"It's not surprising. It's something that's so reliable, so predictable," explained Dr. Beckmann. By providing bears with additional food sources, we are changing their fundamental behavior and contributing to rising human-bear conflict in suburban areas. The study results, and Mr. Brown's encounter with his nighttime visitors, emphasize the importance of being bear aware and securing trash to discourage bears from foraging. In addition to studying bear responses to human activity, WCS is working throughout the Northern Rockies, particularly in Montana and Idaho, to provide safety tips about living near bears and avoid these types of situations.
A National Celebration of Bison
On Saturday, November 1st, bison-friendly businesses, groups, and individuals around the country celebrated the third annual National Bison day. More than 19 events occurred in at least 15 states to commemorate the historical, economic, ecological, and cultural contributions of bison across the American landscape. The Vote Bison Coalition, comprised of the Inter-Tribal Buffalo Council, National Bison Association, Wildlife Conservation Society, and more than 50 other organizations, businesses and tribes, supports National Bison Day as a way to celebrate the bison as an American icon.
John Calvelli, WCS Executive Vice President of Public Affairs, said, “National Bison Day continues to grow every year as more and more Americans recognize and appreciate bison, which are as unique to our national heritage and identity as baseball, apple pie and the bald eagle. This National Bison Day, I encourage bison supporters across the country to get involved via social media or by visiting a bison herd in person at their local zoo or public herd.”
In addition to attending National Bison Day events, this year the coalition sponsored a social media promotion called Beards for Bison, where supporters were encouraged to snap a photo of themselves wearing a beard (real, or a fake one printed from beardsforbison.org) and post it to social media with the hashtag #beardsforbison.
Click here to learn more about WCS’s bison conservation program. To read about how you can support the Bison Legacy Act, visit the Vote Bison Coalition.
New York Times Article Explores Role of Beaver in Greater Yellowstone Ecosystem
WCS scientist and Northern Rockies program coordinator Jeff Burrell is quoted in a recent New York Times article exploring the importance of beavers in the Greater Yellowstone Ecosystem and the lengths to which conservationists are going to lure the animals back into their native range.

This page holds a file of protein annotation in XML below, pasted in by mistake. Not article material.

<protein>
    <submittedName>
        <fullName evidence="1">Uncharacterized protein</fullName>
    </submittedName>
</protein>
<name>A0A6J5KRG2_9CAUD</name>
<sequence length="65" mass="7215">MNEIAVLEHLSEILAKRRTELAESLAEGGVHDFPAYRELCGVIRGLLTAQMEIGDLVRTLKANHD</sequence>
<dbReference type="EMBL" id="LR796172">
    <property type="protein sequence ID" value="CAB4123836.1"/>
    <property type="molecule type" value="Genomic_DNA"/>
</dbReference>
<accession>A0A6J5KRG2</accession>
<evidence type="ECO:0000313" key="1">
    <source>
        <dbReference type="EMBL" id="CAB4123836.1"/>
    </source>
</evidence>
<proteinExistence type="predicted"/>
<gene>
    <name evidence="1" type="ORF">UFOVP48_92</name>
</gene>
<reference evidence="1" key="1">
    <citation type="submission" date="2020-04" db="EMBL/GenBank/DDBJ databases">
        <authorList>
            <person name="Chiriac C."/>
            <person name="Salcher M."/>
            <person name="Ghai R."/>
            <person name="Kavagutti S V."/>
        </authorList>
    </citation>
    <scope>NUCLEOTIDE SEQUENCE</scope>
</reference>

“People realize that if we don’t have a way to store water that’s not so expensive, we’re going to be up a creek, a dry creek,” Mr. Burrell explains. Beaver dams create new habitat for a host of other species by raising the water table alongside a stream, aiding the growth of trees and plants that stabilize the banks and preventing erosion. They also improve fish and wildlife habitat and promote new, rich soil. Most importantly, beaver dams retain water that would otherwise drain away.
Read more about beavers and find out what a “beaver deceiver” is by reading the article.
From the New York Times: Our Highways' Toll on Wildlife
In a recent New York Times op-ed, North America Program Director Amanda Hardy and Associate Conservationist Renee Seidler argue that road collisions with wildlife can and must be reduced by building wildlife over- and under-passes.
Resulting in hundreds of human deaths and billions of dollars in damage each year, collisions between vehicles and wildlife are both dangerous and costly. These accidents occur most frequently in places where wildlife are attempting to cross major highways during their annual migration, and human awareness of wildlife only goes so far.But, the authors claim, the danger can be reduced. To learn about their suggestions for mitigating these accidents, read the New York Times article.
On September 23, dignitaries from 11 U. S. Tribes and Canadian First Nations signed the “Northern Tribes Buffalo Treaty” to establish intertribal alliances for restoring the American buffalo on Tribal/First Nations Reserves or co-managed lands.The historic signing, the first of its kind in more than 150 years, brought together members of the Blackfeet Nation, Blood Tribe, Siksika Nationa, Piikani Nation, the Assiniboine and Gros Ventre Tribes of Fort Belknap Indian Reservation, the Assiniboine and Sioux Tribes of Fort Peck Indian Reservation, the Salish and Kootenai Tribes of the Confederated Salish and Kootenai Indian Reservation, and the Tsuu T’ina Nation. Collectively, these Tribes/First Nations own and manage approximately 6.3 million acres of grassland and prairie habitat throughout the United States and Canada.
Through their combined voice and a formal expression of political unity, the goal of the treaty is to achieve ecological restoration of the buffalo on their respective lands, and in doing so to re-affirm and strengthen ties that formed the basis for traditions thousands of years old. Along with agreeing to work together for bison restoration and grassland conservation on tribal lands, the treaty encourages youth education and cultural restoration among the tribes.
“This is an historic moment that we hope will translate into a conservation movement among Great Plains Tribes,” said Keith Aune, Bison Program Director for the Wildlife Conservation Society, Chair of the IUCN Bison Specialist Group, and American Bison Society Spokesperson.
To learn more about WCS's efforts to conserve the American buffalo, visit our Bison Species page. Read more about the treaty in our press release.